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I-81 replacement project could get the "green light" in a matter of weeks

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Scott Willis
U.S. Senator Chuck Schumer speaking in front of the I-81 viaduct

The final approval needed for the massive I-81 replacement project to move forward is apparently just weeks away.

U.S. Sen. Chuck Schumer made the announcement Monday on East Genesee Street as traffic roared by on the viaduct less than half a block away. He said he got confirmation from Secretary of Transportation Pete Buttigieg Friday that approval of the environmental impact statement is forthcoming.

“I was very gratified that the timeline of the EIS, which is really the last major hurdle, is happening in the next several weeks to be approved,” Schumer said. “Sometimes it takes years for these EIS’s to be approved.  That’s the last gate that has to open.” 

The EIS approval triggers a final 30-day comment period, followed by the record of decision, or final authorization. Syracuse Mayor Ben Walsh also met with a number of officials in Washington last week to discuss the project and walked away feeling reassured it’s a top priority.

Across the board, everyone agrees that the I-81 project is the type of project that the federal government is looking for to invest in infrastructure, but at the same time to invest in communities.  Coming away from Washington, it was clear that the stars are aligned between the leadership, the policy, funding, and the bi-partisan infrastructure law,” Walsh said.

The $2 billion I-81 replacement project comes from a $20 billion pot of money dedicated to highway projects, as well as legislation aimed at reconnecting communities like Syracuse split by old highways. All contain local training and hiring provisions. Greg Lancette said that’s long overdue. He is president of the Central-Northern New York Building and Construction Trades Council.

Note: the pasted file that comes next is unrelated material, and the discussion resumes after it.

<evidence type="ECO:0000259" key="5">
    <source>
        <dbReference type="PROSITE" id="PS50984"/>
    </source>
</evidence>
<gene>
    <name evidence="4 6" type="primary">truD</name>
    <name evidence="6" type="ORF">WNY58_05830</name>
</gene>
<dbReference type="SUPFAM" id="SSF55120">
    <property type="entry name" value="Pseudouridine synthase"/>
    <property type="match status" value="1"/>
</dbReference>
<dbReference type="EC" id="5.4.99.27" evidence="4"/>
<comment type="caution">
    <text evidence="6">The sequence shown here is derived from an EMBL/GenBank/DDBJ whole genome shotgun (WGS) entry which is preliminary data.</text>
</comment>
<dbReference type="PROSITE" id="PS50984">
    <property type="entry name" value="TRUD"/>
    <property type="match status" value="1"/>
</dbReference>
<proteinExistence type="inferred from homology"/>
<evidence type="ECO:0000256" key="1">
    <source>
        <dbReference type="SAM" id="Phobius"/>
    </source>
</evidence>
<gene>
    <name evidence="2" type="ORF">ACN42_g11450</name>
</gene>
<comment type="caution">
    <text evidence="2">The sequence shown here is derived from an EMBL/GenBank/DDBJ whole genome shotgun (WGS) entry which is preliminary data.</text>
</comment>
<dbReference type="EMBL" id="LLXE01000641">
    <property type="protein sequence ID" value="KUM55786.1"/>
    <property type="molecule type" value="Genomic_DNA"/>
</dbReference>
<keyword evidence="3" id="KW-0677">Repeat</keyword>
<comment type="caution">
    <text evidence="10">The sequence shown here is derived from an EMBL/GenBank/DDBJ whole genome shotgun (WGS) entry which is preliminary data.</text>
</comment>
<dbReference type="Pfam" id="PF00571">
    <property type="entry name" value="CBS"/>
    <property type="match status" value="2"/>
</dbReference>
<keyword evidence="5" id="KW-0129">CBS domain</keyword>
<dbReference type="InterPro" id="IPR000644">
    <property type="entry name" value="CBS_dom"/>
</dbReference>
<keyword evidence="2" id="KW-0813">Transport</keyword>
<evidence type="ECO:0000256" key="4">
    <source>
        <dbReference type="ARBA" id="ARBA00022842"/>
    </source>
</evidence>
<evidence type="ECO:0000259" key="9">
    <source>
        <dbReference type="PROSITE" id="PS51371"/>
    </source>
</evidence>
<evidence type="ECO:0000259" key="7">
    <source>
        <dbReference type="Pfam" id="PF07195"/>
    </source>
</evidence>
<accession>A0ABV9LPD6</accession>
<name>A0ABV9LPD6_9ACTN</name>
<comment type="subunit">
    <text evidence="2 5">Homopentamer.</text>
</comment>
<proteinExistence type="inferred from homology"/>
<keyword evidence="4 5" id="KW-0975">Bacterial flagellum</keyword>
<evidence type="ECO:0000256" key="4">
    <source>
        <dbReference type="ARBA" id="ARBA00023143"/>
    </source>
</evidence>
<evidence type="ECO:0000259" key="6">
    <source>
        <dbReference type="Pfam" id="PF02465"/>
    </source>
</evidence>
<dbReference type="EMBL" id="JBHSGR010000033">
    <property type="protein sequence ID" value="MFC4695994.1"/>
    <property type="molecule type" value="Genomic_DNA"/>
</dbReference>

“We have been saying for years that it’s all about the dollars staying locally and local opportunity.  This is a great chance where community members are going to have an opportunity to join the industry, learn a trade, and go on with a portable skillset.  It’s really encouraging to have the momentum continue,” Lancette said.

But, those that live in the shadow of the viaduct are worried about housing and environmental issues that construction will bring. Schumer said any project of this magnitude will mean some displacement for those living closest to the highway.

“The mayor and [Syracuse Housing Authority Executive Director] Bill Simmons hears a lot from concerned residents that they want to know the status of their housing, and that their health and safety won’t be at risk.  I’m assured that DOT is going to work diligently with the state and the mayor to deal with those concerns,” Schumer said.

Schumer estimated the EIS approval will come by May, and work will begin at year’s end. But phase one of the project actually won’t have anything to do with the viaduct. State DOT officials have said work will start to the east on what’s now I-481, adding lanes and improving interchanges to create will be the new I-81.

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Scott Willis
Greg Lancette, president of the Central-Northern New York Building and Construction Trades Council

Scott Willis covers politics, local government, transportation, and arts and culture for WAER. He came to Syracuse from Detroit in 2001, where he began his career in radio as an intern and freelance reporter. Scott is honored and privileged to bring the day’s news and in-depth feature reporting to WAER’s dedicated and generous listeners. You can find him on twitter @swillisWAER and email him at